The use of a magnifying lens is another fire starting method that is more myth than reality.  Writers would have you believe that tinder can be ignited using the lens from your eye glasses.  Or that you can remove the glass lenses from your camera or binocular and then using the lens, focus a beam of sunlight onto the tinder until it ignites.  Writers talk of “shaving and shaping a piece of ice into a lens” and then using it to ignite the tinder!  This begs the question “When do you need a fire?”  Not on a bright sunny day in the middle of summer but on a cold wintry day when the sun is low on the southern horizon or as the sun is about to set or the storm about to break and your spouse or child is dying from hypothermia!  Where’s the ice going to come from then? Carrying a magnifying glass to start a fire makes no sense when there are other much more reliable devices that can be depended on.

Cigarette lighters are touted as a piece of fire starting equipment that should be carried in your survival kit.  Cigarette lighters are difficult to light when your hands have lost their dexterity, they do not perform well under cold conditions or at higher altitudes and if dropped into a fire accidentally, they explode sending shrapnel in all directions!  Cigarette lighters are for lighting cigarettes not campfires!

Matches come in many forms and to the unknowing they may all look alike.  Another trap!  What do the words “safety,” “strike anywhere,” “stormproof,” and “waterproof” really mean?   In each case there are significant survival ramifications.  “Safety” means the match must be ignited using the striker on the side of the box from which the match was removed. How would you light the match if the box was damaged? The words “strike anywhere” would lead you to believe that the match could be literally “struck anywhere!  Nothing could be further from the truth.  While these matches do not need the matchbox striker to be ignited, finding a suitable substitute is not always possible  “Stormproof” matches are less susceptible to wind and water than other matches but are often hard to light and quickly wear out the matchbox striking surface – often before you have run out of matches.  “Waterproof” matches are coated with a lacquer-like material which must be worn through before the striking surface of the matchbox comes in contact with flammable material on the match head.  Each time the match head is struck the coating is deposited on that striking surface and will eventually (before you run out of matches) so contaminate the surface that other matches will not light.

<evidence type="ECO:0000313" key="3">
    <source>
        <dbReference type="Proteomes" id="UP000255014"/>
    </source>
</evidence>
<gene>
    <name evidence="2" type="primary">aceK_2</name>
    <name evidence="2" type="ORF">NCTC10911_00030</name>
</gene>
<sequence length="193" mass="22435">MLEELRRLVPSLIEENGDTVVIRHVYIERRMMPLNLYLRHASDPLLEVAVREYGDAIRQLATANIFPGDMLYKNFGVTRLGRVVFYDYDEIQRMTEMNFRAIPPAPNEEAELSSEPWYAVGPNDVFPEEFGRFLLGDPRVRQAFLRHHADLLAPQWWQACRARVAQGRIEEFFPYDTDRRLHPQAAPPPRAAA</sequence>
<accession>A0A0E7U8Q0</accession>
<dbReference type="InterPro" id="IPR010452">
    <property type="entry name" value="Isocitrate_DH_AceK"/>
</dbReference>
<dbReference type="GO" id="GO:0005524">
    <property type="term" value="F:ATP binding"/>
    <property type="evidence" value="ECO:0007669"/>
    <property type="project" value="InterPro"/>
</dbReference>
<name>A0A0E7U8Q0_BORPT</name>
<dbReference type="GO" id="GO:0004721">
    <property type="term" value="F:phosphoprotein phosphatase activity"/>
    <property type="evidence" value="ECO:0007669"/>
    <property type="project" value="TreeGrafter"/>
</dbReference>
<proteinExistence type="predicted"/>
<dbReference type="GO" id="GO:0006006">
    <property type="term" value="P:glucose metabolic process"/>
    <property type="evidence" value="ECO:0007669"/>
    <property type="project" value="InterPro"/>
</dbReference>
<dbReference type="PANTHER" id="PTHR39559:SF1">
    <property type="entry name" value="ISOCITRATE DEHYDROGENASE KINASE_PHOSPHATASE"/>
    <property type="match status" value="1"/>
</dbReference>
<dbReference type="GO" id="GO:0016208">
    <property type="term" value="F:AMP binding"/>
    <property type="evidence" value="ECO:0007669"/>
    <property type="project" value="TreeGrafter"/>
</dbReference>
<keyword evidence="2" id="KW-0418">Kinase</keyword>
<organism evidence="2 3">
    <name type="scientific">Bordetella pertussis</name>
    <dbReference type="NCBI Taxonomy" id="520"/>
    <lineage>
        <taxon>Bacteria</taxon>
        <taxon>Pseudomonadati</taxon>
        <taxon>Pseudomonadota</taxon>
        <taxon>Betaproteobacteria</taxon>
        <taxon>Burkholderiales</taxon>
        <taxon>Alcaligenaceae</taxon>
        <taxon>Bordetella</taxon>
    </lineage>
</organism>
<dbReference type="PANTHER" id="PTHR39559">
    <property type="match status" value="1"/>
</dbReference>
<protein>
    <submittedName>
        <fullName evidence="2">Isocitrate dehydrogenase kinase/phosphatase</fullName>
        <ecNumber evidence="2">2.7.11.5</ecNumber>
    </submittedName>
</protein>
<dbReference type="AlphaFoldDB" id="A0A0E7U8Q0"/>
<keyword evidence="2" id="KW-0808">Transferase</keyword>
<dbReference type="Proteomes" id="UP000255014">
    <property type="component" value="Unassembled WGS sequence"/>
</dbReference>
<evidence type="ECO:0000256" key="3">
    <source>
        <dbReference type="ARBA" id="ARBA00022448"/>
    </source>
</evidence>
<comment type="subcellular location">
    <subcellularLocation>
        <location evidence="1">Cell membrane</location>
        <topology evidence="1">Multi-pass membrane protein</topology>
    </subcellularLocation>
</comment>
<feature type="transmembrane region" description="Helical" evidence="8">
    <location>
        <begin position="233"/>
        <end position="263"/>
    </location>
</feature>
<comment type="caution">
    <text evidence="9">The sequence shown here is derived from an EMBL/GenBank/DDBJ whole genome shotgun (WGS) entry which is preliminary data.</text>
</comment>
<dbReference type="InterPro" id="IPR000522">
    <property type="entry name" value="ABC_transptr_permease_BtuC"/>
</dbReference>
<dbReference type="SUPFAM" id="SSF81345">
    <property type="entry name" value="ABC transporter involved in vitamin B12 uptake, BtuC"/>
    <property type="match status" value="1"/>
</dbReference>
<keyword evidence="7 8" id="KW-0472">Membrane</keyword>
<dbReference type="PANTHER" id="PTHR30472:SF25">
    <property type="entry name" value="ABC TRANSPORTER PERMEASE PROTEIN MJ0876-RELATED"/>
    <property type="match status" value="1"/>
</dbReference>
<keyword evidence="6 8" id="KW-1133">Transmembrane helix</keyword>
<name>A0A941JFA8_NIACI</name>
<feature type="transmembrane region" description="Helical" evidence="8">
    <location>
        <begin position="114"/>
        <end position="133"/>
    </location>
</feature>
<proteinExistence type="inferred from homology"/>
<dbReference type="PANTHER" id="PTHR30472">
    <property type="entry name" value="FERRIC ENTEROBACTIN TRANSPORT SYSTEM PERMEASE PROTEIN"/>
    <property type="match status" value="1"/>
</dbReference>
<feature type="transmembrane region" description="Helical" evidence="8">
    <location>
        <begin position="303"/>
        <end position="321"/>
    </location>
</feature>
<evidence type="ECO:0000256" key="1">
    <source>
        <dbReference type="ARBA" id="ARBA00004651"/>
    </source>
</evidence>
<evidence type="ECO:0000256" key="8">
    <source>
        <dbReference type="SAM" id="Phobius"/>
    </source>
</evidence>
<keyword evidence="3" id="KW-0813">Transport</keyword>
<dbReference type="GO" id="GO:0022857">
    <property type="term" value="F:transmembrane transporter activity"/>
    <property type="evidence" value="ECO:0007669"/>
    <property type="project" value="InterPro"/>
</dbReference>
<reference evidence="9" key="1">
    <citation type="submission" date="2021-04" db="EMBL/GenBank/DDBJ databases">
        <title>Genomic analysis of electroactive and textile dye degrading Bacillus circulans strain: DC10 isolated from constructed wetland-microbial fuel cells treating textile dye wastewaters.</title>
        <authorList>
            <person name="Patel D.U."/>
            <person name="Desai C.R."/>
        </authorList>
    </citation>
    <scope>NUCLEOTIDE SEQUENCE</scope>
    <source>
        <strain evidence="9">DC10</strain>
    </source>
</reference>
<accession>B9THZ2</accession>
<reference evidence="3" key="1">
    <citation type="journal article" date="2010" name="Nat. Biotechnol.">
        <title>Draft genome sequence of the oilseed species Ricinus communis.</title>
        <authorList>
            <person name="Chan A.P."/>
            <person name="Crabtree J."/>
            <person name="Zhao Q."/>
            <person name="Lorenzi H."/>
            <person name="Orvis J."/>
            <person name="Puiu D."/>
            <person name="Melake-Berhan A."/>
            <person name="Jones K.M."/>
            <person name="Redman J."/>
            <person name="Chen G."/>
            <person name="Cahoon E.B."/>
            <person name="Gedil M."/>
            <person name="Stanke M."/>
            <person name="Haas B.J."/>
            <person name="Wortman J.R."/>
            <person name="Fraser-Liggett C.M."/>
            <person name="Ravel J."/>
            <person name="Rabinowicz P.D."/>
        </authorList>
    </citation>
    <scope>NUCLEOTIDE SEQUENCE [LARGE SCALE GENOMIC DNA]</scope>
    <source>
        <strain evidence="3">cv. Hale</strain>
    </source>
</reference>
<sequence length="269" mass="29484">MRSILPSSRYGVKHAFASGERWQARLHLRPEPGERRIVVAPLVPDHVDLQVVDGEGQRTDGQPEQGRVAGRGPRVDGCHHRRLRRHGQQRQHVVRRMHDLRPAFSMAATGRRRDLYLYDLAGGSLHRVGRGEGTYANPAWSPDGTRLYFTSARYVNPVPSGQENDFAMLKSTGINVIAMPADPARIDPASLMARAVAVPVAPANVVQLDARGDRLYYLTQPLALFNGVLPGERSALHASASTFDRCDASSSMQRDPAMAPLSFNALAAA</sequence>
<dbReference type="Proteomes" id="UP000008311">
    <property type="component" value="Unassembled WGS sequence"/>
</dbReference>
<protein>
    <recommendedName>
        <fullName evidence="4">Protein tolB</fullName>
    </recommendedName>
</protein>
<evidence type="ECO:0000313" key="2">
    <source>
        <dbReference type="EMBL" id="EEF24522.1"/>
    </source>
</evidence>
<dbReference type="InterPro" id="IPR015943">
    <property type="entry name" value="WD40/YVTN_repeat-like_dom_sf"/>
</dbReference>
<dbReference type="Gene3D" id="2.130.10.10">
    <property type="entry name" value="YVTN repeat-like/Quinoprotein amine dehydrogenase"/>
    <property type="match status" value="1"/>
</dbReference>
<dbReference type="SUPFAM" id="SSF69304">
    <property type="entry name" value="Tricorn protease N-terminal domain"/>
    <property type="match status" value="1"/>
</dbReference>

Carry a metal match and a container full of cotton balls saturated in petroleum jelly.  There’s no better heat source for starting a fire.

 

 

 

Sheltering.  Here once again confusion exists about the kinds of shelters that need to be built to protect those that are faced with an unexpected night out.  Most survivors first become aware of the need for shelter as a storm is about to break or as the sun is about to set leaving them little time to protect themselves.  Many survivors are already dehydrated and possibly hypothermic as they begin their survival experience! Some are injured.  Building a shelter from natural materials is possible if time allows, if there are plenty of natural materials available, if the survivor has practiced building an emergency shelter previously; if cutting tools (knife or saw) are available and if the survivor is fully functional!  That’s a lot of “if!” But lacking time, skill, natural resources, tools and the use of both hands building a windproof, waterproof shelter from natural materials becomes impossible.  You must have spmething with you that is big enough to crawl under or better still crawl into to get the protection you need.   Socalled space blankets made from mylar plastic or aluminized polyester are the most commonly carried survival shelter material and are largely useless in an emergency!  This material is difficult to remove from the packaging and unfold; (especially if you are injured and only have the use of one hand) The blankets are generally too small to adequately protect an adult; two hands are required to drape the blanket around your body; mylar plastic is very noisy when the material is pulled over your head (you can’t hear the rescuers and the constant “crackling” noise will quickly cause you to uncover your head to get some relief!) and  tears very easily when  nicked or  punctured.